1. As a young woman who has been through some real-life challenges, do you feel you can be the voice for other women – or as an inspiration to others? No, I am not nor will I ever be the voice for women because there isn’t one voice. There should never be one voice. No man gets asked if they are the voice of men because that sounds absurd. Yet anytime a member of a marginalized community tries to claim their systematic struggle as a portion of their identity, people try to make them the voice for systematic problems. I am happy to be an inspiration to people. I didn’t have many inspirations growing up because everyone seemed to have such simple stories. I could never relate. I always felt complicated. If I can make people feel less alone and afraid of the intricacies of their life then I would most certainly love to.


  1. Your book is inspired by the healing process after trauma. For you, the specific trauma was your sexual assault. Do you think this book is specifically for sexual assault survivors? No, not at all. While I think sexual assault survivors would find my book a great friend and tool during their healing process, I think this book is meant for everyone. I know trauma is such a trigger word, but the literal definition is a deeply distressing or disturbing experience. I would be shocked if there is one person on earth that hasn’t had a deeply distressing experience. This book is for anyone who has been hurt; anyone who is healing; anyone who is learning to find joy in life; anyone who is learning to love. A Life Cycle isn’t really about me and what I went through, it is about what everyone goes through.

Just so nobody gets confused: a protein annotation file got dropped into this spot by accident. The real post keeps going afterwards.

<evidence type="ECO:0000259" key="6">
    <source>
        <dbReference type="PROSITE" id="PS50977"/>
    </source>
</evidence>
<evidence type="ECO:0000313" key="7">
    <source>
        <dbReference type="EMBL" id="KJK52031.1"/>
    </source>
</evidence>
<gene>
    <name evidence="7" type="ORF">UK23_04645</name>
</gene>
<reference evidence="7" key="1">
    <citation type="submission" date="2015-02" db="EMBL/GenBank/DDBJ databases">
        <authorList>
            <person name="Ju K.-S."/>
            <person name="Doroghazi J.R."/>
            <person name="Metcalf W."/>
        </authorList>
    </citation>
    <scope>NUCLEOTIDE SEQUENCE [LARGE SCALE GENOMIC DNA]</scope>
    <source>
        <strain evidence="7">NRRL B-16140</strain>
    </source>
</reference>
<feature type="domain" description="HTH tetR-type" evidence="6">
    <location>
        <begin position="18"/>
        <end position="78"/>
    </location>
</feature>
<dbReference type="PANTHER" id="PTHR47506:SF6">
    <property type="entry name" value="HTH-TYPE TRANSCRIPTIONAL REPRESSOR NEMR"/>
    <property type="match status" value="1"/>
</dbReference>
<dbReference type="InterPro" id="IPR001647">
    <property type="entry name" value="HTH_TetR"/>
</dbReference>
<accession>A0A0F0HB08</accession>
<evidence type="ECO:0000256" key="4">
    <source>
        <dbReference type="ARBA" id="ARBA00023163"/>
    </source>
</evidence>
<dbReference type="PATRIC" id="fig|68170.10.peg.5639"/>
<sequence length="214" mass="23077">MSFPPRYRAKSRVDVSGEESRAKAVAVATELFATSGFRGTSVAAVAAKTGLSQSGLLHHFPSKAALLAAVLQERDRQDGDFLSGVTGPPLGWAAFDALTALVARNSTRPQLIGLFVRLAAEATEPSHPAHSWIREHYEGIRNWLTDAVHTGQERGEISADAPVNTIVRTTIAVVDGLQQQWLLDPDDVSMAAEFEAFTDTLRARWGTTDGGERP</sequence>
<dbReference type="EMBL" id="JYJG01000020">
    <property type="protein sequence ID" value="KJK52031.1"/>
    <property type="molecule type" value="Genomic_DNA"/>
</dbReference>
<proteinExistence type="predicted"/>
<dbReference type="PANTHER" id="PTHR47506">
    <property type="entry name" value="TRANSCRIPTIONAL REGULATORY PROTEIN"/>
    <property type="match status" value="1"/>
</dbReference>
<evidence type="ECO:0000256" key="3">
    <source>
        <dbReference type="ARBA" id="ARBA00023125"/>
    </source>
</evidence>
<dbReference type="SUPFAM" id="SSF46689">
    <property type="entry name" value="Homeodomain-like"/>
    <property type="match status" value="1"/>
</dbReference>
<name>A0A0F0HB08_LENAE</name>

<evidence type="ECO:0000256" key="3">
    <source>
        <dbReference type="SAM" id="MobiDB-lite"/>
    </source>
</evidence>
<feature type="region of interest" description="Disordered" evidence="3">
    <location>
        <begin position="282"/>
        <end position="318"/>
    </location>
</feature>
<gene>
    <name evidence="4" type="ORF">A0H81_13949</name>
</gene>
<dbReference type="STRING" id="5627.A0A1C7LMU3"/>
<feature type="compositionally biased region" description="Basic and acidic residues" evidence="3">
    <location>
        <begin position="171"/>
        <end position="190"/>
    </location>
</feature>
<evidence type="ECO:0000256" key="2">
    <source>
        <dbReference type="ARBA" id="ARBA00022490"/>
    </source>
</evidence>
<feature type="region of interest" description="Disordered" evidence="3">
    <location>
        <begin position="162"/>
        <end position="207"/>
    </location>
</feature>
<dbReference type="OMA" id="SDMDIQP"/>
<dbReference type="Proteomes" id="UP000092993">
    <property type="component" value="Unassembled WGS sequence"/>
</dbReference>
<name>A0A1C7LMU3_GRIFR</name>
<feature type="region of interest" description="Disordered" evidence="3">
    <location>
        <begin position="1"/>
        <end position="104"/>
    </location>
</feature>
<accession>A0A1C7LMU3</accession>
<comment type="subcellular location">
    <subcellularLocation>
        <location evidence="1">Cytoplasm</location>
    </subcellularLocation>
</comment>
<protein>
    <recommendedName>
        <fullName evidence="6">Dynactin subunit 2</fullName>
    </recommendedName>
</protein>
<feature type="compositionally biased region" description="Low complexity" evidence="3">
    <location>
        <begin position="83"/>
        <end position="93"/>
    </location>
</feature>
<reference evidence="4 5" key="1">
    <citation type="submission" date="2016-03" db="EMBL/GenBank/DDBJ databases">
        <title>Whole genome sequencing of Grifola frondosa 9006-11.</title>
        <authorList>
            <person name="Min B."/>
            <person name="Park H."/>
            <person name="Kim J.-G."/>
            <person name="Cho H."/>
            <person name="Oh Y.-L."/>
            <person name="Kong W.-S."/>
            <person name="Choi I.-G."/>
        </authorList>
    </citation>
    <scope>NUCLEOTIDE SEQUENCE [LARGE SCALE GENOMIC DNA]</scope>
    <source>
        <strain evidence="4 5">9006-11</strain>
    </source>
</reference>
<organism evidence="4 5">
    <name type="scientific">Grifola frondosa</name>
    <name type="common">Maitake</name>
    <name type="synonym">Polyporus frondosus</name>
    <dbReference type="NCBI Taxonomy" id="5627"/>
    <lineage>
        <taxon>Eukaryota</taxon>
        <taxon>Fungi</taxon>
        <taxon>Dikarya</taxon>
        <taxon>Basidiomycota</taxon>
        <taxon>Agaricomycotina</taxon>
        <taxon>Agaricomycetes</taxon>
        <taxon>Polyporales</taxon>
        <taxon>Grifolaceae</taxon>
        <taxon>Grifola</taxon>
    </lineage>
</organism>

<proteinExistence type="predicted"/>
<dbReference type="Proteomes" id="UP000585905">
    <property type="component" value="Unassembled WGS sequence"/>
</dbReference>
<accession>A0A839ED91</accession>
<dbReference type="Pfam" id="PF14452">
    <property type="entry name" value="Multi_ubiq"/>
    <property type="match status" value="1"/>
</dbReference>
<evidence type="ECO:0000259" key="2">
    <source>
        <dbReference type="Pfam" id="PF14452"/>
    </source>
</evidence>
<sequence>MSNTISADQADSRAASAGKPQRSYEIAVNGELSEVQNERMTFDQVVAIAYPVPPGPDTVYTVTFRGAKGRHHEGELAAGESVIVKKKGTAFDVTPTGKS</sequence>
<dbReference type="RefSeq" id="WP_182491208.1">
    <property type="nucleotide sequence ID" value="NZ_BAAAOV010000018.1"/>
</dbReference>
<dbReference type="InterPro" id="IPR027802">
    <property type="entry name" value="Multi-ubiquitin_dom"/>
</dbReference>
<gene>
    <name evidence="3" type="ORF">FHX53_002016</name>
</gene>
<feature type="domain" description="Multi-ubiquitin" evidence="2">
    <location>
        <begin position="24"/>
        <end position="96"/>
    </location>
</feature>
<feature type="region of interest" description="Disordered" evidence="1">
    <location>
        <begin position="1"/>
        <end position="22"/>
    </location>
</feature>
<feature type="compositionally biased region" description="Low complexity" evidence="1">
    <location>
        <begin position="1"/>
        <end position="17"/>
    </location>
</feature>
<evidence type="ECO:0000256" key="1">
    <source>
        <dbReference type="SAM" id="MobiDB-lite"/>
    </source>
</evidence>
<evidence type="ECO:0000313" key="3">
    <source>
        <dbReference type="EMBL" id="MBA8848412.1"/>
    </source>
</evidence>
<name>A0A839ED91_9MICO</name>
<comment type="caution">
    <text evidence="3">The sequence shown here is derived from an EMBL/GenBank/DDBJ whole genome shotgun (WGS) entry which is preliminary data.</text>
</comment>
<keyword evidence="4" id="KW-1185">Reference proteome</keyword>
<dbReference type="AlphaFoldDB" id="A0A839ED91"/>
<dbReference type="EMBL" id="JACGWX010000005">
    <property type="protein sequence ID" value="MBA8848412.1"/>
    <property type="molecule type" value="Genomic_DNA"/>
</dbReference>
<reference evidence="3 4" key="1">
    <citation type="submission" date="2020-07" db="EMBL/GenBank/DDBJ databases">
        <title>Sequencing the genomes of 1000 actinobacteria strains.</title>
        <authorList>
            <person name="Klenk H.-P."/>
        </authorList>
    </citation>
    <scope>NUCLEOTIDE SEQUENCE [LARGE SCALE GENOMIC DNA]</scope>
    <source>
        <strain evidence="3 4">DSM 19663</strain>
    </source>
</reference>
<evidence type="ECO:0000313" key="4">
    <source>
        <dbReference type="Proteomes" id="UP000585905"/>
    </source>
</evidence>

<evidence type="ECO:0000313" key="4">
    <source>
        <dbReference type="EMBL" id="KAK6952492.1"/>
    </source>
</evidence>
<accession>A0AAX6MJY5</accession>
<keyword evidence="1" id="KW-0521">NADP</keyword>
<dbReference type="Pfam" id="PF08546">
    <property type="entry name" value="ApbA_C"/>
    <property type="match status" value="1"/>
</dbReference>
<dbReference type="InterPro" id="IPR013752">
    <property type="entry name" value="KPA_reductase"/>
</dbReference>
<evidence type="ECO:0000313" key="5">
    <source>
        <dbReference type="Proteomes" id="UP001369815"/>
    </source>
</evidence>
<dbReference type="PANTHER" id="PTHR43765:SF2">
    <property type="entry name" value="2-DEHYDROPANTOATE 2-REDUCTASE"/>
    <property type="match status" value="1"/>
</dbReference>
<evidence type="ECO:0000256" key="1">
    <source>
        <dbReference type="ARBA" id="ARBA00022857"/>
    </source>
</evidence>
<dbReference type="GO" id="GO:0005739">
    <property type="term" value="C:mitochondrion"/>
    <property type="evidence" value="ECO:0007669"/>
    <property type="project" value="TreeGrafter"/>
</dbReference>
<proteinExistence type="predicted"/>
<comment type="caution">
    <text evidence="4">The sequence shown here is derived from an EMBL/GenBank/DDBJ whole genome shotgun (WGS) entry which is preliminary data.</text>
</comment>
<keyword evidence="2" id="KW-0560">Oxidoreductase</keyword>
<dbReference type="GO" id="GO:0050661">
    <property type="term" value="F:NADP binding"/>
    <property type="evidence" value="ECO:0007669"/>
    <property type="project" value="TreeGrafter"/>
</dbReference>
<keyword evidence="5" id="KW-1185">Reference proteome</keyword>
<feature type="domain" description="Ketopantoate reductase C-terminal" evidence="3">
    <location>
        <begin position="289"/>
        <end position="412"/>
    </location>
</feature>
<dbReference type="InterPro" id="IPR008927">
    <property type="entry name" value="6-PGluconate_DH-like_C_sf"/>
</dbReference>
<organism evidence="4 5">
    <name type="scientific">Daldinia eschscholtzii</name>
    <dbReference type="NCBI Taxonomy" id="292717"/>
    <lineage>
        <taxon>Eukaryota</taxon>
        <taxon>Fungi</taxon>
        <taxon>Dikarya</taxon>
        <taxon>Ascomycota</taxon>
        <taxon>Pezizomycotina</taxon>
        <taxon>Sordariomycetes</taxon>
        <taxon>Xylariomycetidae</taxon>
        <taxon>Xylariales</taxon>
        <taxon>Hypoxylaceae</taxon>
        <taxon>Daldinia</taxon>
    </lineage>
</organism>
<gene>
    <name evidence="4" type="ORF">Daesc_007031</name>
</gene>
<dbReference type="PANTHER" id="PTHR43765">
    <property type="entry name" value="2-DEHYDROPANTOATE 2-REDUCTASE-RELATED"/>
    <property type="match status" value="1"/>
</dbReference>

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Brian Feinblum should be followed on Twitter @theprexpert. This is copyrighted by BookMarketingBuzzBlog ©2022. Born and raised in Brooklyn, he now resides in Westchester with his wife, two kids, and Ferris, a black lab rescue dog. His writings are often featured in The Writer and IBPA’s The Independent.  This was named one of the best book marketing blogs by BookBaby and recognized by Feedspot in 2018 as one of the top book marketing blogs. It was also named by as a "best resource.” He recently hosted a panel on book publicity for Book Expo America. For more information, please consult: